Weekend greetings, CharterFolk.
May 11th keeps coming back to me of late.
This year I used the date to celebrate one of the most important wins we’ve seen recently, one that happened on the prior May 11th.
This week, new data emerged showing that the crisis is worsening.
The word came from NWEA, the organization that provides data that many schools and districts use to track student progress through the use of various assessments. Here is how Karyn Lewis, one of the lead researchers at NWEA, described the sobering circumstance during her interview on the PBS Newshour.
I think what’s new about what we have learned in this most recent release of data is that, up until this point, we had seen some positive signs that we were starting to have some progress towards recovery, albeit modest progress. So it’s disheartening and disappointing that, at the end of the ’22-’23 school year, we actually have backslid slightly and the gaps between current achievement levels relative to pre-pandemic trends actually widened. And that’s because students were making gains this year at below-average rates.
It’s rather amazing to think about: The state of learning in our country is growing even worse. And lest we forget, Covid-era loses are in addition to learning loss that happened …
…prior to the pandemic.
It’s a historic loss, on top of a historic loss, on top of a historic investment to intervene, now topped off with another setback.
In recent years, Establishment defenders’ …
… primary response has been to follow the age-old strategy:
Shoot the messenger.
NWEA is a messenger, one of a dwindling number. The NEA has been trying to get rid of NWEA going back more than a decade.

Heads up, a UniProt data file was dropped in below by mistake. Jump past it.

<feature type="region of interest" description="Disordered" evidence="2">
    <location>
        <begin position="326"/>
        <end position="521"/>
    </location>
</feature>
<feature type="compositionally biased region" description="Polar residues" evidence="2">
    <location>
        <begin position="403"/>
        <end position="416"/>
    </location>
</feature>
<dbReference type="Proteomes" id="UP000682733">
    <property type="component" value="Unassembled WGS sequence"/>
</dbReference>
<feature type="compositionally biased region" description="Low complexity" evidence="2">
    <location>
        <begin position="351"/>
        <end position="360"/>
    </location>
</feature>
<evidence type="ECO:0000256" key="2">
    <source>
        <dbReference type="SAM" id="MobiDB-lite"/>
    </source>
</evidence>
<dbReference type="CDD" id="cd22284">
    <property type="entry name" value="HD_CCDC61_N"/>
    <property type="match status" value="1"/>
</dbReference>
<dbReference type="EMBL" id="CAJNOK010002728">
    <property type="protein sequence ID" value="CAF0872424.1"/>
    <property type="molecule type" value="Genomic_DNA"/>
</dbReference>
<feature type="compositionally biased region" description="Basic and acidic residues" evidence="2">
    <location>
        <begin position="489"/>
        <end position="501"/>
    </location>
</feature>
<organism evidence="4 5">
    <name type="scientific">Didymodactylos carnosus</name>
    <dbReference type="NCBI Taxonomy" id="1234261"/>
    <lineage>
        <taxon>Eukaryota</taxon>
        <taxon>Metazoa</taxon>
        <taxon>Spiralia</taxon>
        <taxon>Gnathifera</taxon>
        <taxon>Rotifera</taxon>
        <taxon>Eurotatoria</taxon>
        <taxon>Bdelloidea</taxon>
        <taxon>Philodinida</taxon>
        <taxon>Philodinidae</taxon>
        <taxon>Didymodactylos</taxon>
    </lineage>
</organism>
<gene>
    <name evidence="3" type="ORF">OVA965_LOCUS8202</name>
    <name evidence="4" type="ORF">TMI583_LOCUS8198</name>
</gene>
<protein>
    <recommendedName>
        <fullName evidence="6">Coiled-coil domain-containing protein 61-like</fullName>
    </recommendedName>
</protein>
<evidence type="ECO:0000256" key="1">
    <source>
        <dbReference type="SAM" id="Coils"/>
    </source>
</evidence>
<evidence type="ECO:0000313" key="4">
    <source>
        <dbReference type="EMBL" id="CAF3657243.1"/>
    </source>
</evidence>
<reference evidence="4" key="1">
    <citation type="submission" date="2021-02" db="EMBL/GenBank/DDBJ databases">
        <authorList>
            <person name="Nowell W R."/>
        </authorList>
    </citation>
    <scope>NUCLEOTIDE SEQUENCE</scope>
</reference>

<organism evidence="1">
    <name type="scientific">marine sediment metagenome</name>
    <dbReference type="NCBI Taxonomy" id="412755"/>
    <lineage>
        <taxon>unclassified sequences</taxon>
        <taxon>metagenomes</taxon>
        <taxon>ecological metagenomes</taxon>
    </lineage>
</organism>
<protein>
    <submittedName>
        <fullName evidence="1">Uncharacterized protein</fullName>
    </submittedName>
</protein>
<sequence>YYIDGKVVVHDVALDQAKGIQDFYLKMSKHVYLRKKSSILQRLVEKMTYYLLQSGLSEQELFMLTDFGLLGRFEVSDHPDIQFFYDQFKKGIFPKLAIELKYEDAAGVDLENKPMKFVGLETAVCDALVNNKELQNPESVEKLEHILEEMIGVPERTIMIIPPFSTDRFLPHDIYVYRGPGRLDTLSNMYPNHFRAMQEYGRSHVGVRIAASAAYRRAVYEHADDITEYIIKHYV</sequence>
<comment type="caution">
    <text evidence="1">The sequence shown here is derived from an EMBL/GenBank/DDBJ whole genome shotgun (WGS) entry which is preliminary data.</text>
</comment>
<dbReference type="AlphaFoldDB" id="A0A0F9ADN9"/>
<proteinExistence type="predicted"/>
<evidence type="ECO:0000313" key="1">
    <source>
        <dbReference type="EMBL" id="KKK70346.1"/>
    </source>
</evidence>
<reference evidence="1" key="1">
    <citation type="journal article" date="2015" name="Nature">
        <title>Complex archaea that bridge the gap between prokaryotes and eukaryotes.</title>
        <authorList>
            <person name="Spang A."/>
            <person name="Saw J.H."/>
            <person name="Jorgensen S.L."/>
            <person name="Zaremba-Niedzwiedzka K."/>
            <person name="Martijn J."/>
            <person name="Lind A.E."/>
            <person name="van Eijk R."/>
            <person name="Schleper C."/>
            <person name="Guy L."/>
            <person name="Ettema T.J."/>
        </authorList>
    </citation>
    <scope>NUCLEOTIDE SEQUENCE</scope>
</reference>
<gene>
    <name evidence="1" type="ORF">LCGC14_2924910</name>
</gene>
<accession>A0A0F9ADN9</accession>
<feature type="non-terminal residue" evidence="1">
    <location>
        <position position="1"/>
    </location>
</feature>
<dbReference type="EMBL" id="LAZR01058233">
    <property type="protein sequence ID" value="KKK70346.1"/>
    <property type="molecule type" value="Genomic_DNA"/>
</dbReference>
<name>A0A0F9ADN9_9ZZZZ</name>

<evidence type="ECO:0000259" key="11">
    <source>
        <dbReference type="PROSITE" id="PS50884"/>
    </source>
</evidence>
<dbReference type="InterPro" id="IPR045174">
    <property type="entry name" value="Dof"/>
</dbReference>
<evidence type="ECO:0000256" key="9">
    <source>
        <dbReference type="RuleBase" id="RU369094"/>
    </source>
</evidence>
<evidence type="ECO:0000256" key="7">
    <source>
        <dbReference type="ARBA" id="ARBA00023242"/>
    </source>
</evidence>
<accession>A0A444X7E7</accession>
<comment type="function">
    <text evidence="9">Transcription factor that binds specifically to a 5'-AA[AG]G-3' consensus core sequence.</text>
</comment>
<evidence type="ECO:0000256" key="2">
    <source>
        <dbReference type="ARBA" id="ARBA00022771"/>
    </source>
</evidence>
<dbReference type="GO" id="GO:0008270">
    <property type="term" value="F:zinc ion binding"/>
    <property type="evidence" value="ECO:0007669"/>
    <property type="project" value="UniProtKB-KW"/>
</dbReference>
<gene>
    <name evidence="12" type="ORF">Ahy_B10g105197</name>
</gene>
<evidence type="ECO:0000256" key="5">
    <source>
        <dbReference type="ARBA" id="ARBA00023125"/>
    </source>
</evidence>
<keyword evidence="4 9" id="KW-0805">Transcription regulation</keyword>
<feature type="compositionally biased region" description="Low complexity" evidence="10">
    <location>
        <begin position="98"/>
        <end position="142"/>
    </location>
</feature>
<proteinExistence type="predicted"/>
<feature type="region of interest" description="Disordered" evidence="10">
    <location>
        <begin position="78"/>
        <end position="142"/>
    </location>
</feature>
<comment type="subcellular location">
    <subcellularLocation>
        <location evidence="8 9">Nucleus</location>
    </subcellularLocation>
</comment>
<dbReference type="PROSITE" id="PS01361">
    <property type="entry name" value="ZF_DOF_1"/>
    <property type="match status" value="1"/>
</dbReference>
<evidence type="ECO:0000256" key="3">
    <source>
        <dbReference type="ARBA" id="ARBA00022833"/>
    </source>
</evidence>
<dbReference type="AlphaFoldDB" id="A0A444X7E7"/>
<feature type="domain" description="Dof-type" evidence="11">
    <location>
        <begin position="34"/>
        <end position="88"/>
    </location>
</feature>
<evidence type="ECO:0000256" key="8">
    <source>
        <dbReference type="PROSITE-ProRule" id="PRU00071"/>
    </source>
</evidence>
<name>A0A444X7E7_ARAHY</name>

And in the places where NEA forces are ascendant, we see NWEA messengers now being done away with.
It makes me wonder.
Do you think the NEA recognizes that when it goes after NWEA …
,,, it targets itself therein?
Because really, can’t an organization that purports itself to be the national “education” association …
… not an association of educators, but one supposedly representing education itself …
…. can’t it see that erasing evidence that education is happening does nothing to encourage the public to keep supporting said education?
Messenger shooting takes many forms. This week we saw the latest:
It’s some new study by four professors plucked from various universities across the country arguing for the end of standardized tests. This comes on the heels of the NEA sharing its vision for an alternative.
Like anyone is opposed to performance assessments. The more schools that use them to enrich their academic offerings the better as far as I’m concerned.
But as a way to genuinely assess whether learning is happening across schools? As a way to generate the statistically reliable data needed to know whether we’re overcoming learning loss?
The debacle of California’s attempt to create a performance-based assessment system in the 1990s is legendary.
Its pilot year for implementation was my first in the classroom. I remember all the test kits.
Toy dump trucks pulled forward by strings tied to washers of different sizes, towing loads of different weights across simulated roads made of differing grits of sandpaper.
Kids were supposed to log their results on a handy-dandy chart and then justify their conclusions in a write-up at the end.
A fun idea for a science lesson on friction.